Benefits of Implanting

IMG_2597“There is nothing that pays better than implants,” Homer Eberly, Agri-Basics beef nutritionist based in Stevens, PA tells his customers. He sees a lot of implanting in the Ephrata area and finds nothing in the beef industry that gives a better return on investment to producers than implants. “As a rule of thumb, figure you will get an additional half-pound per head per day gain,” Homer says. That means a 100-day implant will put 50 pounds more on a steer than the same animal without an implant. “I’ve been doing this for 25 years and I’ve seen that same improvement in average daily gain time and again,” he says. Amanda Butterfield, Pennsylvania cattle specialist with Merck Animal Health, agrees. “Depending on the stage of production, whether cow-calf, stocker, or feedlot, an appropriate implant program can return $40 to $200 per animal,” she says.

In suckling calves, research shows that weaning weight is increased by 20 lbs. when implanting calves while on the cow.  The economic value of implanting suckling calves in today’s market results in a net return of $48.50/head on a calf market of $2.50/lb., according to Butterfield.  Implanting suckling calves results in a significant economic return for the producer who sells calves at weaning.
Weaned cattle either grazing forage or confined and fed a growing-type ration and implanted have been shown to increase weight gain by 25 lbs. and improve feed efficiency by 10-15%.  The economic value of implanting weaned calves in today’s market would result in a net return of $54.25 on a feeder cattle market of $2.25/lb.

Implants increase protein deposition, Butterfield explains. Increasing protein deposition enables the animal’s natural metabolism to more efficiently convert feed to protein (muscle). “Increased protein deposition leads to increased weight gain and improved feed efficiency,” she says.
Research indicates that the implant response is due to a combination of a reduction in the amount of feed required for maintenance, reduced energy content of gain (more protein vs. fat), and improved efficiency of use of absorbed feed energy. These effects allow the animal to utilize the nutrition it is offered more efficiently without increasing metabolic needs.  For this reason, Butterfield notes, implanted cattle can be fed the same as non-implanted cattle.
A number of implant programs can be used in cattle from birth to slaughter.  There are over 25 implants available to producers and not every implant is suitable to every situation.
Feed company personnel, nutritionists, veterinarians and university personnel can help producers with advice on the appropriate implants to be used at each production phase.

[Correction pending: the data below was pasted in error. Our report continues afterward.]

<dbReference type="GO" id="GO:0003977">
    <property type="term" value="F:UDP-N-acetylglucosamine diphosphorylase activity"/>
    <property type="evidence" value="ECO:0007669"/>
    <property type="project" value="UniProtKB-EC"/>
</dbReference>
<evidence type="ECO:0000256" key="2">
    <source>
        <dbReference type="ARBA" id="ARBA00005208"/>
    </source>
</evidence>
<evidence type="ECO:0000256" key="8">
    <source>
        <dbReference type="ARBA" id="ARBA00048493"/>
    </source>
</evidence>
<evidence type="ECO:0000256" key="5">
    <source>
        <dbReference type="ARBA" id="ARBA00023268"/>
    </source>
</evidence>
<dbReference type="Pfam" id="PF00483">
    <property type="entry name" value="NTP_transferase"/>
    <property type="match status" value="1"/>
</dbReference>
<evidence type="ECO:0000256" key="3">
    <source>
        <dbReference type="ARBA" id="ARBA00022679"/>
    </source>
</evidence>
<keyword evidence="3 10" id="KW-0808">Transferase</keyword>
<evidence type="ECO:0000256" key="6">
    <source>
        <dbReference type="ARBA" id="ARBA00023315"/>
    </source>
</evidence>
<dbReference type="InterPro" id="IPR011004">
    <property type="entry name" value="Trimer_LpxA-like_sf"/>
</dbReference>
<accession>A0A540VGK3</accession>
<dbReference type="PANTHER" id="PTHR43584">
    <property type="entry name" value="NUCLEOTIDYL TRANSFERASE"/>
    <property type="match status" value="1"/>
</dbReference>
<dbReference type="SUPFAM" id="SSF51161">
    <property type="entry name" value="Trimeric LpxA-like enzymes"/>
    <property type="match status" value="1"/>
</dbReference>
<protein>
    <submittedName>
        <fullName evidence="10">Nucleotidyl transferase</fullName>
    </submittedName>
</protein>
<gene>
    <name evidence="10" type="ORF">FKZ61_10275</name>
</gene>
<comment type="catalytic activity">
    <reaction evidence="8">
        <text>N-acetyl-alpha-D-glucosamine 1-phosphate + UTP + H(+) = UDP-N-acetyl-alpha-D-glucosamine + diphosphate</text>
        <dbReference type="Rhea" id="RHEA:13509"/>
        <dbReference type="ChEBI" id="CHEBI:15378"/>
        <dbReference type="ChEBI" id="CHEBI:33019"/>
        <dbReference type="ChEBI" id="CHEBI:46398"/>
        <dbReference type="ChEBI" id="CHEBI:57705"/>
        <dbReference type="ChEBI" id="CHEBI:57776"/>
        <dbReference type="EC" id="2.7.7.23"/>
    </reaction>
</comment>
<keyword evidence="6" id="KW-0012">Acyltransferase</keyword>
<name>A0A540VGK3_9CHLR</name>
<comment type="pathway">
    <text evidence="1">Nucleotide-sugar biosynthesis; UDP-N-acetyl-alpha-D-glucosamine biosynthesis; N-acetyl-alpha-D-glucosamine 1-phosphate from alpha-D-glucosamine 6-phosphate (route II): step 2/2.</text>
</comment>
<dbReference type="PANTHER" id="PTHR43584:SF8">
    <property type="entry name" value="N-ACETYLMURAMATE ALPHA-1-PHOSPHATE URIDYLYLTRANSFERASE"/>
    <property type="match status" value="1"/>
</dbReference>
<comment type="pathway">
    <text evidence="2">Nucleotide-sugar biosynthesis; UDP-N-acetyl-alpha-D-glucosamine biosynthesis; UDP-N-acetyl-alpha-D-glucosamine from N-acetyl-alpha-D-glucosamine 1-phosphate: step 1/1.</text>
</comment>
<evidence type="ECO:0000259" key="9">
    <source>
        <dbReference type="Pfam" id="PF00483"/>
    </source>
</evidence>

“The magnitude of the overall response to implants in beef production may be influenced by the implant used, the length of time between implant periods, and the plane of nutrition the animal has available,” Butterfield says. Generally, the response to an implant will increase with increasing hormone dose, decreased time between implants, and increased energy available to the calf. However, positive responses have been demonstrated when implanting calves grazing low-quality winter range.

One key to success has nothing to do with implants, themselves. “Money spent on a head gate and chute is money well spent,” Homer declares. “Implanting is not that big a job if it is done with the right facilities.”
Eberly finds that most producers who give up on implants are those who do not have the proper handling setup and become frustrated trying to get the actual job done. “Cattle are just too big to push around,” he says with a grin.
Some farm publications warn about grading issues with implants. In some areas, grading can be a problem – but usually not in Southeast Pennsylvania. Much of it has to do with the way local producers feed out steers.
“We buy our cattle lighter here in the Lancaster County area,” Homer says. “And we keep them longer on feed.”
Problems typically arise when a producer gets 9-weight cattle and puts them on a hot feed ration for 100 or 110 days. “We do better buying 6- and 7-weights and feeding them over 200 days,” Homer says. “Bring in a lighter steer and keep it on feed for longer and there is no need to shy away from how they’ll grade.”
“Properly used, tools such as implants can help increase profitability of a beef operation,” Butterfield says. For more information, she can be reached at 765-730-9302.


Implanting suckling calves results in a net return of $48.50/head on a calf market of $2.50/lb.